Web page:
Rancho Mirage’s paved Butler-Abrams Trail totals 2.2-mile round trip
Hikers can enjoy an urban hike along a segment of the only “river” that runs through the Coachella Valley.
Rancho Mirage’s paved Butler-Abrams Trail totals 2.2-mile round trip with most of it along the storm control channel of the Whitewater River. A storm control channel may not sound like the most exciting place to walk, but the mountain views are fantastic while the river offers its own delights. If you need an easy trail with a paved surface or find going into the foothills a bit intimidating, this is your trail.
To reach the trailhead, park in the pullout for Michael C. Wolfson Park along the south side of Frank Sinatra Drive just east of Da Vall Drive. The trail begins at the park’s northwest corner and heads southeast through it.
About 0.08 miles in, the path leaves the park. The trail then runs alongside and above the Whitewater River, whose course has been straightened by concrete walls to prevent flooding.
The Whitewater River begins at 11,499 feet atop Mount San Gorgonio. Early Spanish explorers in the area called it Agua Blanco, which translates to “white water” in English. Thanks to the silicate and lime sediments it carries off the mountain, the river has a milky appearance.
Once the river reaches the Coachella Valley, though, most of in sinks into the porous desert floor and becomes part of the groundwater aquifer.
Heavy rainfall in the mountains, though, can send the river rushing 53.9 miles into the north end of the Salton Sea, where it drains at 233 feet below sea level. That’s a gradient of more than 21 stories per mile, and while most of it is above the elevation drop occurs before reaching Palm Springs, that still makes for quite a rush in the valley.
Indeed, the river once created a temporary proto-Salton Sea before today’s waterbody formed when an irrigation canal from the Colorado River broke and filled the Salton Sink in 1905. Back in 1862, the Whitewater River flooded 100,000 acres of the sink.
Between 1884 and 1916, the Whitewater River flooded parts of the valley an average of once every 3.2 years. The last flood left Cathedral City under two feet of water while the river stretched a mile-wide in Indio.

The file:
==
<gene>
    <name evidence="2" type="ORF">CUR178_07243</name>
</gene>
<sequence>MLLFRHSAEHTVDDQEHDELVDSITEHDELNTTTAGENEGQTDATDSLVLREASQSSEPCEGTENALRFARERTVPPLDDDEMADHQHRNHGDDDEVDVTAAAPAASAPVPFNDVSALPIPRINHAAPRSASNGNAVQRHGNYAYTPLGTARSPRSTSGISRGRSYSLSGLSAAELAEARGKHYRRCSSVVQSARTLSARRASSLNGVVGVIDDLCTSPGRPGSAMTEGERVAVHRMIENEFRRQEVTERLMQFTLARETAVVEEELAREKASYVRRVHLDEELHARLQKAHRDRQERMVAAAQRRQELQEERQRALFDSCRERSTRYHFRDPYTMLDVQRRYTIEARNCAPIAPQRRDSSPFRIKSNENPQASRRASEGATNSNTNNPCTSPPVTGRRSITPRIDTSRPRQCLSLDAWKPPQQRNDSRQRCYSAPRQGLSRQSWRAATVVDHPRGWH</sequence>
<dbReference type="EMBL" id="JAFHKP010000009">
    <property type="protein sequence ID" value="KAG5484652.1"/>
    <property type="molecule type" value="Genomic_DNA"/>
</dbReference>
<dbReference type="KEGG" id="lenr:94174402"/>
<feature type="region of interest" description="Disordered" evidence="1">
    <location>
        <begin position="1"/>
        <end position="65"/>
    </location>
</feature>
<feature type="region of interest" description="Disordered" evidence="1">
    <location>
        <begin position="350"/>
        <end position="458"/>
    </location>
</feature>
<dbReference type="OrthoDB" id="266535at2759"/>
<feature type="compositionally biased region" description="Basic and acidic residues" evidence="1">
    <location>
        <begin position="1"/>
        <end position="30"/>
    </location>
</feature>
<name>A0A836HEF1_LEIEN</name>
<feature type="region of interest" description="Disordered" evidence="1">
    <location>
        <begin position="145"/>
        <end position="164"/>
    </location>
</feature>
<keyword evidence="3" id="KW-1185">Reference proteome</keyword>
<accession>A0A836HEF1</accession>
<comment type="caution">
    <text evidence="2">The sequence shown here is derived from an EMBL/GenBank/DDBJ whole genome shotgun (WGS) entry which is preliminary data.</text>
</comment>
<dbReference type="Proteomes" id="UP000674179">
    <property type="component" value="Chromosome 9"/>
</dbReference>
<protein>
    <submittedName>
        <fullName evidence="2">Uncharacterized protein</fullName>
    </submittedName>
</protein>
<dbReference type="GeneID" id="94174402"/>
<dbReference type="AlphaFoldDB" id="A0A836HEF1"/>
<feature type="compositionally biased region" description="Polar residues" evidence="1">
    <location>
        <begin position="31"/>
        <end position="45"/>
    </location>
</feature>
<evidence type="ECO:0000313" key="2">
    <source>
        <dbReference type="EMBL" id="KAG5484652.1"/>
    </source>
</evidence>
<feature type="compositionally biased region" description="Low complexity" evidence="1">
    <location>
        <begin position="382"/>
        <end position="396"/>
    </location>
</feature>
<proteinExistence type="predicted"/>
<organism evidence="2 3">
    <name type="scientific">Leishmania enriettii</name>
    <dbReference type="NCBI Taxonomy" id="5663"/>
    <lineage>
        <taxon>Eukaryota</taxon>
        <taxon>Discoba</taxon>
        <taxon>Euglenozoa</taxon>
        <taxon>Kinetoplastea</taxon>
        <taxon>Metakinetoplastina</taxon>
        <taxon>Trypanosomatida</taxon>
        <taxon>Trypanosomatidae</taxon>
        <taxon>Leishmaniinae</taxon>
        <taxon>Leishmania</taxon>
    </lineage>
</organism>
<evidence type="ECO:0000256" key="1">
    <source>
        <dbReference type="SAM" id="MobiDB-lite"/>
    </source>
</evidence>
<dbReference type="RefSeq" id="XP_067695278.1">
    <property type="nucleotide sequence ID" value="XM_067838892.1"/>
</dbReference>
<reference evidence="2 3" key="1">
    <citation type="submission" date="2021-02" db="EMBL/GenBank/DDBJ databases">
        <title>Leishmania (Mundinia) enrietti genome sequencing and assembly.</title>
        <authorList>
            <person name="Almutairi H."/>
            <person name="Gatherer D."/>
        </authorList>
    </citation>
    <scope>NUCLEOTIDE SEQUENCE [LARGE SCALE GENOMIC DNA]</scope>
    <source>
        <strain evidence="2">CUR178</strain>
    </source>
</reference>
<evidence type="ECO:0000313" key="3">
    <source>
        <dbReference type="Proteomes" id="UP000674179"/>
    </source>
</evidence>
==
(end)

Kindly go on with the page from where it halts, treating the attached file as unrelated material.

A stormwater channel finally was constructed in the late 1960s, but those efforts were hampered by more floods occurring during that effort.
At a third of a mile from the trailhead, the trail turns south and descends into the river. This is the only significant elevation change on the trail, about 42 feet overall.
The few times each year that the Whitewater River flows, the trail temporarily closes at the crossing.
The rest of the year, the trail then runs along the river’s west side, as the waterway curves south. The practice area of the Club at Morningside is on the river’s east side. The trail ends at Country Club Drive, and this marks a good spot to turnback.
Along the way, you’ll enjoy nice views of the mountains surrounding the valley. The Santa Rosa Mountains dominate the view heading southeast but on the way back first the Little San Bernardinos loom in the north then upon recrossing the river, Mount San Jacinto rises in the west.
While hardly a riverine environment, desert scrub does grow in the slightly moist channel, attracting some birds. After a small rainfall, it can be quite verdant.
There’s virtually no shade along the way, so be sure to don sunscreen, sunglasses and sunhat for the hike. Leashed dogs and cats are allowed on the trail.
- 02-great-mountain-views-abound-from-the-trail.: Rob Bignell
- 03-the-storm-channels-moist-environment-allows-desert-plants-to-flourish-in-and-along-it.: Rob Bignell
- The Butler-Abrams Trail: Rob Bignell